Archive for June, 2010

BDSM is Not Abuse

June 12, 2010  |  essays  |  5 Comments

I recently went through the Orientation process for the Lesbian Sex Mafia, and we went over this list of The Difference Between SM and Abuse, which is also available on the Lesbian Sex Mafia’s website.

I am still surprised how often BDSM gets equated with abuse, and this list makes the distinctions so very clear, I like it. I have the feeling I’ll be referencing this quite a bit in various things. Hope the LSM doesn’t mind that I am reprinting it here!

The Difference Between SM and Abuse
A Statement from the Lesbian Sex Mafia

SM: An SM scene is a controlled situation.
ABUSE: Abuse is an out-of-control situation.

SM: Negotiation occurs before an SM scene to determine what will and will not happen in that scene.
ABUSE: One person determines what will happen.

SM: Knowledgeable consent is given to the scene by all parties.
ABUSE: No consent is asked for or given.

SM: The “bottom” has a safeword that allows them to stop the scene at any time should they need to for physical or emotional reasons.
ABUSE: The person being abused cannot stop what is happening.

SM: Everyone involved in an SM scene is concerned about the needs, desires and limits of others.
ABUSE: No concern is given to the needs, desires and limits of the abused person.

SM: The people in an SM scene are careful to be sure that they are not impaired by alcohol or drug use during the scene.
ABUSE: Alcohol or drugs are often used before an episode of abuse.

SM: After an SM scene, the people involved feel good.
ABUSE: After an episode of abuse, the people involved feel bad.

If you have further questions regarding domestic abuse, please call the New York City Gay & Lesbian Anti-Violence Project (AVP). They are educated in the differences between BDSM and abuse.
AVP, the Anti-Violence Project
24 hour hotline: 212-714-1141
240 West 35th Street, Suite 200 New York, NY 10001

e[lust] #15 includes my “Waking Up”

June 12, 2010  |  miscellany  |  No Comments

Welcome to e[lust] - Your source for sexual intelligence and inspirations of lust from the smartest & sexiest bloggers! Whether you’re looking for hot steamy smut, thought-provoking opinions or expert information, you’re going to find it here. Want to be included in e[lust] #16? Start with the rules, check out the schedule in the site’s sidebar and subscribe to the RSS feed for updates!

~ This Week’s Top Three Posts ~

Evolution – Open Marriage, Swinging, & Polyamory – Do we REALLY believe that there is one love for us? Do we really believe there’s one cock or pussy to fuck for the rest of our life?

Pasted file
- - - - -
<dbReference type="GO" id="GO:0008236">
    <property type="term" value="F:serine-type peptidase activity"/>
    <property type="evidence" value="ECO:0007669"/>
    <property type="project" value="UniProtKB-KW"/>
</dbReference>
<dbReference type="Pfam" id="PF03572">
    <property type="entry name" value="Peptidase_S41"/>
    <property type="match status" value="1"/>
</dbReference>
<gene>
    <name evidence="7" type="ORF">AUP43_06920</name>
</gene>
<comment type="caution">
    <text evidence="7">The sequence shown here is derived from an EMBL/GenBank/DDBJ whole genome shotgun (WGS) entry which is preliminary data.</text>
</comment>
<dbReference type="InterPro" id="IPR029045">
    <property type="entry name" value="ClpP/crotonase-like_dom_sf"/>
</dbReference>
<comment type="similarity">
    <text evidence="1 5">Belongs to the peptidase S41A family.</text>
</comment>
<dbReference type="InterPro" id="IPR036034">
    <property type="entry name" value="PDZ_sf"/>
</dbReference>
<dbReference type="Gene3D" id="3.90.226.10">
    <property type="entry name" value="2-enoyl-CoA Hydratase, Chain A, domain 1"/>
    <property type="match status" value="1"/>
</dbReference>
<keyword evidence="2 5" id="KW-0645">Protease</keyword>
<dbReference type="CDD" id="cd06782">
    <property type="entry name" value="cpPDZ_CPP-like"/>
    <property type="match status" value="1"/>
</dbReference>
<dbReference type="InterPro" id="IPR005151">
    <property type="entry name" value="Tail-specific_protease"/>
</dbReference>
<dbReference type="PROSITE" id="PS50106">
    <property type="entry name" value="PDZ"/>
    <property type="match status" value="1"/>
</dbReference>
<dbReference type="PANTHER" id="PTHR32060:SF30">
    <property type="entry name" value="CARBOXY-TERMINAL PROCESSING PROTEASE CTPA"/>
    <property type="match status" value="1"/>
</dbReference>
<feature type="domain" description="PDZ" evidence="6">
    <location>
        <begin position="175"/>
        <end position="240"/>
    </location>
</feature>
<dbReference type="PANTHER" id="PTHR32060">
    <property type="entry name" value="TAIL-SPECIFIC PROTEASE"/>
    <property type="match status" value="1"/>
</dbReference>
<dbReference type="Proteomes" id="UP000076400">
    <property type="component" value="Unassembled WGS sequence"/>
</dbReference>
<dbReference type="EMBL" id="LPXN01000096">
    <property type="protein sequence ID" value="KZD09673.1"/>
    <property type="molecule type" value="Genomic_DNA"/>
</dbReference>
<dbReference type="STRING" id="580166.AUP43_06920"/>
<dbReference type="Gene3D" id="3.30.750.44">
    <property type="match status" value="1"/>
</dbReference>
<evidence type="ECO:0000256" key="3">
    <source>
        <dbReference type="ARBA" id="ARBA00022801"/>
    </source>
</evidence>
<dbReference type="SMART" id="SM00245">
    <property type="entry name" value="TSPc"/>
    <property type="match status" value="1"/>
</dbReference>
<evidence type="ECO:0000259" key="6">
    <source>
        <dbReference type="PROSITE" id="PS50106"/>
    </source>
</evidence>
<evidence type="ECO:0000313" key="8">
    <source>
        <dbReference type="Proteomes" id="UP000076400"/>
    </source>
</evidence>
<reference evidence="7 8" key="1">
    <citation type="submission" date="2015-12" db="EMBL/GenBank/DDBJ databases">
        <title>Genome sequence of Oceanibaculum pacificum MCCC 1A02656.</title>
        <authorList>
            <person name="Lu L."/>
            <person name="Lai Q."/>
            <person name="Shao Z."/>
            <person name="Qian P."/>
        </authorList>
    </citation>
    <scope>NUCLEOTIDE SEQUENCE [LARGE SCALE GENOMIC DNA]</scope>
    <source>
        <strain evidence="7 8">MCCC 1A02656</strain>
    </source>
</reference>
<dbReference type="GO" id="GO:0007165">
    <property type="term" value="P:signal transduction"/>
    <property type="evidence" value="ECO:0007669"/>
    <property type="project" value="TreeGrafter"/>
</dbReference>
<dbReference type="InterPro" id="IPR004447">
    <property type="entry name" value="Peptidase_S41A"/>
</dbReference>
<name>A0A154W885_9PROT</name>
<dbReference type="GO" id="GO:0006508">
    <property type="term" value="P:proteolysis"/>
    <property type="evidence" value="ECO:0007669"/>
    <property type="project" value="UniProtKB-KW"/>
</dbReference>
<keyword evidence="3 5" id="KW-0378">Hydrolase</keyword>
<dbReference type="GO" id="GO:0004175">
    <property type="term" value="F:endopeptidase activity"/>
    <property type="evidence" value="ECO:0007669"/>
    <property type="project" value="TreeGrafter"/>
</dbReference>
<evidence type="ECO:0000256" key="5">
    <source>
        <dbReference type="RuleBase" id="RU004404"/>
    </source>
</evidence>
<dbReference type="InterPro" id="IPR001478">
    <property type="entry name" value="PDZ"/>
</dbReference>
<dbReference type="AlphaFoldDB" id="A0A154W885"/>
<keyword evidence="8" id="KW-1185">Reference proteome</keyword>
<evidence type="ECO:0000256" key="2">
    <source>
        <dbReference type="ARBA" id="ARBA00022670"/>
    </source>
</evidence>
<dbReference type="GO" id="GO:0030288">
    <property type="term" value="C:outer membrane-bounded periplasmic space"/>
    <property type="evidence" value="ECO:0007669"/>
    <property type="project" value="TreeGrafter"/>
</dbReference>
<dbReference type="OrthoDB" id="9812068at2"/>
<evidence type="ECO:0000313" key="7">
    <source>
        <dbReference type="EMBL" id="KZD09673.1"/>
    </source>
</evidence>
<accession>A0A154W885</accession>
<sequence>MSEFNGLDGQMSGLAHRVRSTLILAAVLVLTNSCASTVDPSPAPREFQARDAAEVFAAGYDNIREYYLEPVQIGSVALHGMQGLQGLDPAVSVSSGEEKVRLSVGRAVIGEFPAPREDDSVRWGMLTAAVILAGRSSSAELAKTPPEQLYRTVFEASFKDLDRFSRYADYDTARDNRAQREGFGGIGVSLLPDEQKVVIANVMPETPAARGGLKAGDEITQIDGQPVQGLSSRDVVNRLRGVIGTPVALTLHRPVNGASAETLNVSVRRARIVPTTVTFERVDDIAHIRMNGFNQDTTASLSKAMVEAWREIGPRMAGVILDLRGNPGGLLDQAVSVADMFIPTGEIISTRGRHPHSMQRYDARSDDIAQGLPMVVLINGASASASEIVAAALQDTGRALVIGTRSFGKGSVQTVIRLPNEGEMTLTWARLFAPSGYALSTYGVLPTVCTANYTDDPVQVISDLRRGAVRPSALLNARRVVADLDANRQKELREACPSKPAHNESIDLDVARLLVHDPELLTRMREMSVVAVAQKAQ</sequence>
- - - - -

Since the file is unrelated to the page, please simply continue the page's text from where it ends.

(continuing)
Sweet To Taste – “I’m dinner tonight,” she breathes. “So don’t let me get cold before you start feasting.”

Having a boyfriend makes me feel fat - I know my worth as a person isn’t devalued by my weight – but I can’t get past the notion that my worth as a partner is.

~ e[lust] Editress ~

Fucked by a StrangerFor as long as I can remember, I’ve had this bizarre, twisted fantasy. The roads leading to it were different, but the end result the same: a stranger fucking a very willing me in my bed in the dead of night.

~ Featured Post (Lilly’s Pick) ~

At Her Mercy“You have been such a good boy today. Where do you want me to put your cock next?” she said with a wink.

See also: Pleasurists #78 and #79 for all your sex toy review needs.

All blogs that have a submission in this edition must re-post this digest from tip-to-toe on their blogs within 7 days. Re-posting the photo is optional and the use of the “read more…” tag is allowable after this point. Thank you, and enjoy!

Read More

The Great LGBTQ Photo Show Opens Next Week

June 11, 2010  |  miscellany  |  No Comments

The Great LGBTQ Photo Show
June 16th to July 10th, 2010
Opening reception Tuesday June 15th, 6-8pm
Leslie Lohman Gallery
26 Wooster St (btwn Canal/Grand) in New York City

This exhibition features works by, among 80 international photographers, Velvetpark’s Editor in Chief Grace Moon and Sophia Wallace.

From Not Stone to Stone-ish

June 11, 2010  |  advice  |  8 Comments

I’m finally getting around to the Ask Me Anything questions from Sugarbutch’s 4th anniversary. I hope to get through them all, though it might take a little bit of time!

My question: How do you relate or not relate to stone identity? To what extent do you ID/not ID as stone and how do you feel about that? Maybe you’ve written about this here before and I missed it … I’ve had a big process going from not stone to stone-ish to stone, and I’m curious about how other butches feel. —Bond